Doctor of Philosophy (PhD)
First Committee Member
Second Committee Member
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Number of Pages
Although the traditional conceptual paradigm of an accompanying spouse, sometimes referred to in social science literature as a trailing partner, emanates from a predominantly female perspective, an emerging trend involves men functioning in that role. With America's changing workforce due to the increased labor force participation of women, a postmodern family structure has emerged as the role of men as breadwinners-in-chief in the traditional nuclear family has been steadily eroded. The academic literature on the traditional pattern of wives trailing their husbands to new geographical for better employment and income is voluminous. However, studies on the emergence of males accompanying their partners are under-researched from the male perspective. Based on Adaptation and Coping Congruence Theories, this study adds a significant new dimension to this discussion by exploring and analyzing the actual experiences of males who have accompanied their partners, the coping strategies they employed to deal with their nontraditional role, and the influence of gendered expectations on their attempts to adapt to a nontraditional role-reversal. This study used narrative inquiry as a qualitative research procedure in a non-random criterion sampling with in-depth interviews of the experiences of the 12 participants who are partners of professional women. Moreover, it explored the subjective meanings they ascribed to their nontraditional role. The collected interview data were analyzed to determine what influence the construct of gendered expectations had on the male accompanying partners' adaptation to a nontraditional role. The results revealed that the majority of the participants transitioned to their new role with no or relatively minor adaptation problems. Moreover, at least nine of the men did not embrace a rigid gender role ideology or harbor gendered expectations in the partnership. To the contrary, the majority of the men subscribed to an egalitarian philosophy, felt secure about themselves in their nontraditional role, complemented their partners' lives, and shared equally in the duties and goals of the dyadic partnership.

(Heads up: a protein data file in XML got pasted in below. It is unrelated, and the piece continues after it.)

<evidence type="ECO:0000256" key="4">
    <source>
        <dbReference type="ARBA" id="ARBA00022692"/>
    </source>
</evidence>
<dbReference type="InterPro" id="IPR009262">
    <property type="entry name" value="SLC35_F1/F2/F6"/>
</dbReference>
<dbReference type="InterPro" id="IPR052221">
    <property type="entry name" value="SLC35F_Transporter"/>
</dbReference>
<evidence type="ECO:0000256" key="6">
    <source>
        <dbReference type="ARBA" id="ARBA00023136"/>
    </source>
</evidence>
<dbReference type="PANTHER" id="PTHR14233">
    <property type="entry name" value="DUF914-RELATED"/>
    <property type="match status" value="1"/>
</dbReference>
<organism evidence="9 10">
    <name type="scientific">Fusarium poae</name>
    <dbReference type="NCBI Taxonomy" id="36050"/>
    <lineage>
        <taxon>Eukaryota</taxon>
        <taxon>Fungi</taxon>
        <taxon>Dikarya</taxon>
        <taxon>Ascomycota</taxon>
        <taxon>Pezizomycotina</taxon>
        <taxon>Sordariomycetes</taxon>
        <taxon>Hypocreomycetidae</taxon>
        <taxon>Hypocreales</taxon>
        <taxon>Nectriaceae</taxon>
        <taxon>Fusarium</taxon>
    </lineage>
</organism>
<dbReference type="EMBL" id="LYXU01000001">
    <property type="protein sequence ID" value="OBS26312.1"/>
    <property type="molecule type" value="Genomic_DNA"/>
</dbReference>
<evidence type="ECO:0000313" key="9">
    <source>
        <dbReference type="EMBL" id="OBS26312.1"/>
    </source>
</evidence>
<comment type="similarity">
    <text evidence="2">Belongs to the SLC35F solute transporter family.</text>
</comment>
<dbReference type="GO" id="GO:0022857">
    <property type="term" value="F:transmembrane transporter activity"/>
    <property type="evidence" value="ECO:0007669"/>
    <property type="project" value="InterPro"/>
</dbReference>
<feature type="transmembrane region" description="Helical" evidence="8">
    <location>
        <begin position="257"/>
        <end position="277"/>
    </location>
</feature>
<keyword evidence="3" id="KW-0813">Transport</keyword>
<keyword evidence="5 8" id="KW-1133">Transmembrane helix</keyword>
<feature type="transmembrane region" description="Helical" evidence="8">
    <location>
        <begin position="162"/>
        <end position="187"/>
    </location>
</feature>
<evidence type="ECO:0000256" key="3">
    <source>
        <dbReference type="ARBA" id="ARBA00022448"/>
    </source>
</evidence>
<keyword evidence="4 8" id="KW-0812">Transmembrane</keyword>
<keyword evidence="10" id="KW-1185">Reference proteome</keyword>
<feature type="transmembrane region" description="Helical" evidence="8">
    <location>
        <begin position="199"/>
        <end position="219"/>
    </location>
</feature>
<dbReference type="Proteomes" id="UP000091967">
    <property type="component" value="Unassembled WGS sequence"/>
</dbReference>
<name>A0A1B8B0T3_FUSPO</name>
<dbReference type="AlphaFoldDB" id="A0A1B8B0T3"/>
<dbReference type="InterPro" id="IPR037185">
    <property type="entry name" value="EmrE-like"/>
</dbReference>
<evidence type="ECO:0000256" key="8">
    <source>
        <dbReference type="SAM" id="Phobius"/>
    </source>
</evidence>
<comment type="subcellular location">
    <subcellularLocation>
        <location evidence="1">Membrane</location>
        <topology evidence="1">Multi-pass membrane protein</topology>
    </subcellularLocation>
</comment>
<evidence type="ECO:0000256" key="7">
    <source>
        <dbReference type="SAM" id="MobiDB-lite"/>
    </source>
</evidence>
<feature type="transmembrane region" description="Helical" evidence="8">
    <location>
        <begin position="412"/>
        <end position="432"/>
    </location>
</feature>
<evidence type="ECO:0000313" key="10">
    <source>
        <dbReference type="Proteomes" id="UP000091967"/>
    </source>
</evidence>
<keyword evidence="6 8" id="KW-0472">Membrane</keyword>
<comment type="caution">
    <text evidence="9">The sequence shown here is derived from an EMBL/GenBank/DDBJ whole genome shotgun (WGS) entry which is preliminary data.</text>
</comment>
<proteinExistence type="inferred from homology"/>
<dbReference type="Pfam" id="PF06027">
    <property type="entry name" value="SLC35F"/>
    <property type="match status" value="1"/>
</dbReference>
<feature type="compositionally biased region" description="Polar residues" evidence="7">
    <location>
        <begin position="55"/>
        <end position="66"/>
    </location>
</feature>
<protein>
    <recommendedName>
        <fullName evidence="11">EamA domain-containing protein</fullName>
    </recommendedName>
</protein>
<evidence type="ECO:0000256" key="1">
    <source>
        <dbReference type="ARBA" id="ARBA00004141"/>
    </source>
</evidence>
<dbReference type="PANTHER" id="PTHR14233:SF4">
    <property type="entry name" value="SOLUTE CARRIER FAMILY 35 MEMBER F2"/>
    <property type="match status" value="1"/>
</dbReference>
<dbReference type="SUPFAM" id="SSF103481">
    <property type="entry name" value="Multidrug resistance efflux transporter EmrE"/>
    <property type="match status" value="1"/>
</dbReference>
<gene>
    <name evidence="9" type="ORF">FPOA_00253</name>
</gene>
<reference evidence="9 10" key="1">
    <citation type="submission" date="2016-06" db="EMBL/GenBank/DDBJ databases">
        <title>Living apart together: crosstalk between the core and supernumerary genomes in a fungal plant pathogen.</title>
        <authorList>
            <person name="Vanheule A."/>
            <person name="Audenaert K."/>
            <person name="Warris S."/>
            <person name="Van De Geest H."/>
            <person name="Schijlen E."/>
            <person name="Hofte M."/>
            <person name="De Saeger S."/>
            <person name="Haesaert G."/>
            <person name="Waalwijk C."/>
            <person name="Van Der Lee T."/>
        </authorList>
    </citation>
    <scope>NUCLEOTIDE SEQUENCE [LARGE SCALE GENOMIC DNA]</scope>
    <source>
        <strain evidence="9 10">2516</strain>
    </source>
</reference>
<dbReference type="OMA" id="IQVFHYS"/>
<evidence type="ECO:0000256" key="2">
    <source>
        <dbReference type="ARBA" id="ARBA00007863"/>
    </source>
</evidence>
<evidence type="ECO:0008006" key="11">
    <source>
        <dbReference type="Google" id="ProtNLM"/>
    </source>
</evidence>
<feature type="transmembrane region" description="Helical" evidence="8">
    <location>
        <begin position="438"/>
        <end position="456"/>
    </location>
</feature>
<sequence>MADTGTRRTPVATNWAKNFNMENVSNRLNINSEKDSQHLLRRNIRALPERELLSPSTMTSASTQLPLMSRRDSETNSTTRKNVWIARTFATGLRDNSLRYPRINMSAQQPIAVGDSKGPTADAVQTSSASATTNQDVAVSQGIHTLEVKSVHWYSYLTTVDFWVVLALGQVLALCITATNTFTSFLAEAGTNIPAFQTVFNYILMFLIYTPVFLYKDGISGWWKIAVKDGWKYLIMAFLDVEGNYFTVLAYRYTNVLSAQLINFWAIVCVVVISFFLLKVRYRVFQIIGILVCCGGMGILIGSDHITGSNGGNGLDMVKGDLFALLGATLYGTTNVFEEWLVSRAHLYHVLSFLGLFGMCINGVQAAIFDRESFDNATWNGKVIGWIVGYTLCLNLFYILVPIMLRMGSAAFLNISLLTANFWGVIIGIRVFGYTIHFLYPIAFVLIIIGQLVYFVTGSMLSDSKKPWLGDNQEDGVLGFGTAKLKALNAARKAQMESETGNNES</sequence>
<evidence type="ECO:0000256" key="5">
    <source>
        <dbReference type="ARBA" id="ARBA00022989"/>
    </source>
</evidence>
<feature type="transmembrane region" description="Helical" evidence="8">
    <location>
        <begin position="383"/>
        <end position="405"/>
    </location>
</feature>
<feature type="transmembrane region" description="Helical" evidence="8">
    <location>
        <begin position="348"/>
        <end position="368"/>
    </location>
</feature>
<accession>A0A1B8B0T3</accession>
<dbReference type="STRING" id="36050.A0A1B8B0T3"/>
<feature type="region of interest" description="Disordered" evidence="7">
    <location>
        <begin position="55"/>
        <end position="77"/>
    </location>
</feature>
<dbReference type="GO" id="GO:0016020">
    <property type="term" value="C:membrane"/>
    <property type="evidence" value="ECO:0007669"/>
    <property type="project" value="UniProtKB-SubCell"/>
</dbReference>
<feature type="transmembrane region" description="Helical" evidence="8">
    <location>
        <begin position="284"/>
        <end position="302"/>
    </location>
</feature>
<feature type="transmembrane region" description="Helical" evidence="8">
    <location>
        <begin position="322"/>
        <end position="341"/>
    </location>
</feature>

Domestic CEO; Egalitarian Partnership; Gendered ideologies and expectations; Male Trailing Partner; Mr. Mom / Mr.Dad; Primary Breadwinner; Sex role; Spouses; Women professional employees
Family, Life Course, and Society | Social Psychology | Sociology
Bernard, Donald J., "A Narrative Study of Male Accompanying Partners: Adaptation to a Nontraditional Role in Dyadic Partnerships" (2014). UNLV Theses, Dissertations, Professional Papers, and Capstones. 2245.